For over two-hundred and fifty years, from the mid-first to early fourth centuries CE, the Kuṣāṇas ruled over an empire that stretched from the Amu Darya River in Central Asia to the Ganges River in India and my research focuses on the modes of consolidation that enabled these rulers to integrate this geographically and culturally diverse region. The corpus of Kuṣāṇa inscriptions comprises the main evidence I will use to examine the relationship between the state, religion, and society in the Kuṣāṇa Empire. By constructing a more detailed history of this empire and its relationship with the social and religious forces in South Asia, especially the emergence of Buddhist monastic sites, I want to situate the Kuṣāṇas within a broader world historical context and compare this empire with the Roman, Parthian, and Han empires that co-existed at this time. The goal of my dissertation is to highlight the significance of the Kuṣāṇa Empire to both South Asian and World History with an emphasis on epigraphy.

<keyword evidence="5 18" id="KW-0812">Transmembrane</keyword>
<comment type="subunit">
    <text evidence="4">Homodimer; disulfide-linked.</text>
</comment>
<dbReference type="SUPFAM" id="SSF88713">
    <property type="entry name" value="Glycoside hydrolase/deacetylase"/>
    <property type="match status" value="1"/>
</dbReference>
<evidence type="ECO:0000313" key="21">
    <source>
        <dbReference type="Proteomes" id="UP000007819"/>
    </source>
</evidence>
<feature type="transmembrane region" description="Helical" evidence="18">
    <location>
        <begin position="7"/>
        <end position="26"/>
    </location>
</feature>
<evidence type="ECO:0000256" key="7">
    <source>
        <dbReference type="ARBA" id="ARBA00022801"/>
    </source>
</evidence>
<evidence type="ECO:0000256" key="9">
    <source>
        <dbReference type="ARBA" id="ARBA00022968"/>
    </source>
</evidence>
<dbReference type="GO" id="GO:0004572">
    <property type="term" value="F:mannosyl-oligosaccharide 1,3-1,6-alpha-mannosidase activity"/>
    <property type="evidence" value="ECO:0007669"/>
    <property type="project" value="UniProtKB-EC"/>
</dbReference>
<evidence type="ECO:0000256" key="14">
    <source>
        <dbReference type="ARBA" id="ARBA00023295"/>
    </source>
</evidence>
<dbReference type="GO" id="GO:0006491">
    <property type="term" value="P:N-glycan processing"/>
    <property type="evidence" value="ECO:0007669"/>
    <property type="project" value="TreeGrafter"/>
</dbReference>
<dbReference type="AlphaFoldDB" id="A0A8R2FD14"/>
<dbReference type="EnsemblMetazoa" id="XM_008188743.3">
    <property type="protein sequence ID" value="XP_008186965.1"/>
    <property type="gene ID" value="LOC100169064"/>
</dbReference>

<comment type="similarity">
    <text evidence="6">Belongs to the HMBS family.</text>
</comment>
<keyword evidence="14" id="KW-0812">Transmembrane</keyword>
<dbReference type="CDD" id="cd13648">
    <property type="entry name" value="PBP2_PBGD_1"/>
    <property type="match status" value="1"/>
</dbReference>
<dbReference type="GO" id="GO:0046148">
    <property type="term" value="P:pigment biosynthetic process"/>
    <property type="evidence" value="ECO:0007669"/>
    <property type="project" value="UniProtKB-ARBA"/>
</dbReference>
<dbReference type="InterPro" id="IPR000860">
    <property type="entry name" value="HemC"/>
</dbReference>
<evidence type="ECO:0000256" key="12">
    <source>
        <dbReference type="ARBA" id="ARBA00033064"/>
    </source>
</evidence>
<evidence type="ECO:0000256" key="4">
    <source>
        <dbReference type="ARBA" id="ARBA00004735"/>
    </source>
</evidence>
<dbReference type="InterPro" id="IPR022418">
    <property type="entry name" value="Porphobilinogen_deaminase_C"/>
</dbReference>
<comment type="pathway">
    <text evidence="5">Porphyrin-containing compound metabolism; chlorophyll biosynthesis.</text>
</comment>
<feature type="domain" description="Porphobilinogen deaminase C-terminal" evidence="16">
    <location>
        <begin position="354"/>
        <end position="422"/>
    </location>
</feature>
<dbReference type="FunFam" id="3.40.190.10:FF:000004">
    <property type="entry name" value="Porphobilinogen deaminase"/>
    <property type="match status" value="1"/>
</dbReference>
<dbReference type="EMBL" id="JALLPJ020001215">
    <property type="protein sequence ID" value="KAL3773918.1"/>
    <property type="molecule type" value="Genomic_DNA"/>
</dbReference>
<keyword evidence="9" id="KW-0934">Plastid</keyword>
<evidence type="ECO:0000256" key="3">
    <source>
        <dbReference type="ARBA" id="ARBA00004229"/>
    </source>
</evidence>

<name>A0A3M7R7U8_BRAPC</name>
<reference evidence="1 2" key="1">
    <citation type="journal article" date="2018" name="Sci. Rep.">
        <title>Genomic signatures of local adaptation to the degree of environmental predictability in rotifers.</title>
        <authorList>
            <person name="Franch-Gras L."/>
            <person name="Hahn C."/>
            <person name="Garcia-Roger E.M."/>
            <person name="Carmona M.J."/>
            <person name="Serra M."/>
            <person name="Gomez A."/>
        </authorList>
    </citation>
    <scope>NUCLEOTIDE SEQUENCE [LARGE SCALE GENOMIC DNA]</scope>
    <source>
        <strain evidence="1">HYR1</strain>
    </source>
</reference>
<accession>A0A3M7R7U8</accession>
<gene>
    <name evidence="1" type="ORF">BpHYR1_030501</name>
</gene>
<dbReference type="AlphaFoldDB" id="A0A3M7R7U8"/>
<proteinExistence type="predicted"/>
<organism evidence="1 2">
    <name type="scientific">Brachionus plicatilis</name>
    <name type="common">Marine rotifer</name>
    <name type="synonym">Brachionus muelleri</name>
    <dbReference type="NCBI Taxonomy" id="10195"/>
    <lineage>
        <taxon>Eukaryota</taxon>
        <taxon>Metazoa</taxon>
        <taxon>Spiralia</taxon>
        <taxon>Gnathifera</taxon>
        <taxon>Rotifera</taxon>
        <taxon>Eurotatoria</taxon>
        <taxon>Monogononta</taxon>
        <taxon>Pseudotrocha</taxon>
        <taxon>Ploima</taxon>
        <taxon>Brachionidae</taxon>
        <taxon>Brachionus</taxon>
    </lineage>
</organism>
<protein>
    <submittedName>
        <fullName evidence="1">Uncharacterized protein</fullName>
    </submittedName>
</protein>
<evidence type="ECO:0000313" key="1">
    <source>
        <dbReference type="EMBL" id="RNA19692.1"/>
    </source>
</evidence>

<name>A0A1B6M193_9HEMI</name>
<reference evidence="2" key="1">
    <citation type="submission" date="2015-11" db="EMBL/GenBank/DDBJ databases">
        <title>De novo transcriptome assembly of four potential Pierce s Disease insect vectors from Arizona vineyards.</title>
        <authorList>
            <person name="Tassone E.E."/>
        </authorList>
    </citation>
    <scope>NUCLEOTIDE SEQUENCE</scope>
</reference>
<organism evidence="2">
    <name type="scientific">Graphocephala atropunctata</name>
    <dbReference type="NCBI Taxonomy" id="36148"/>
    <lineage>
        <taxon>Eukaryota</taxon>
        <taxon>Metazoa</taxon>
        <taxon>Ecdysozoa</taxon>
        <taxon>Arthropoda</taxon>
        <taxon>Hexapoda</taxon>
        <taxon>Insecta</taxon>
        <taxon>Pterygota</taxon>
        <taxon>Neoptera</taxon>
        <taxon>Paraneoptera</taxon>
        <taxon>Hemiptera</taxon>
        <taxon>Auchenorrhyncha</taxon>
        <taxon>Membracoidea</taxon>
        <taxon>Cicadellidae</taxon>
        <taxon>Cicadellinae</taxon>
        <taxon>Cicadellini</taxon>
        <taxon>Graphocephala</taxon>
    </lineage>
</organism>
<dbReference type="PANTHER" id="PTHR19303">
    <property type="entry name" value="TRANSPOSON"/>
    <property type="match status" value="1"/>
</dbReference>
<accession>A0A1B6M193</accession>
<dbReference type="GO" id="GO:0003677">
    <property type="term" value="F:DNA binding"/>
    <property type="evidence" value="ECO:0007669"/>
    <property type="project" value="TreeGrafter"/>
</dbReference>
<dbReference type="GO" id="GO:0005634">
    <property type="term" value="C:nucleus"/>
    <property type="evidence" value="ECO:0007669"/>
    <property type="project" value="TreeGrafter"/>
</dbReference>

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Imperial Congruencies and Interregional Connections: The Role of the Kuṣāṇa Empire in Shaping the Early Historic Period
Skinner, Michael. (2016). Imperial Congruencies and Interregional Connections: The Role of the Kuṣāṇa Empire in Shaping the Early Historic Period. (Unpublished doctoral dissertation). University of Washington, Seattle.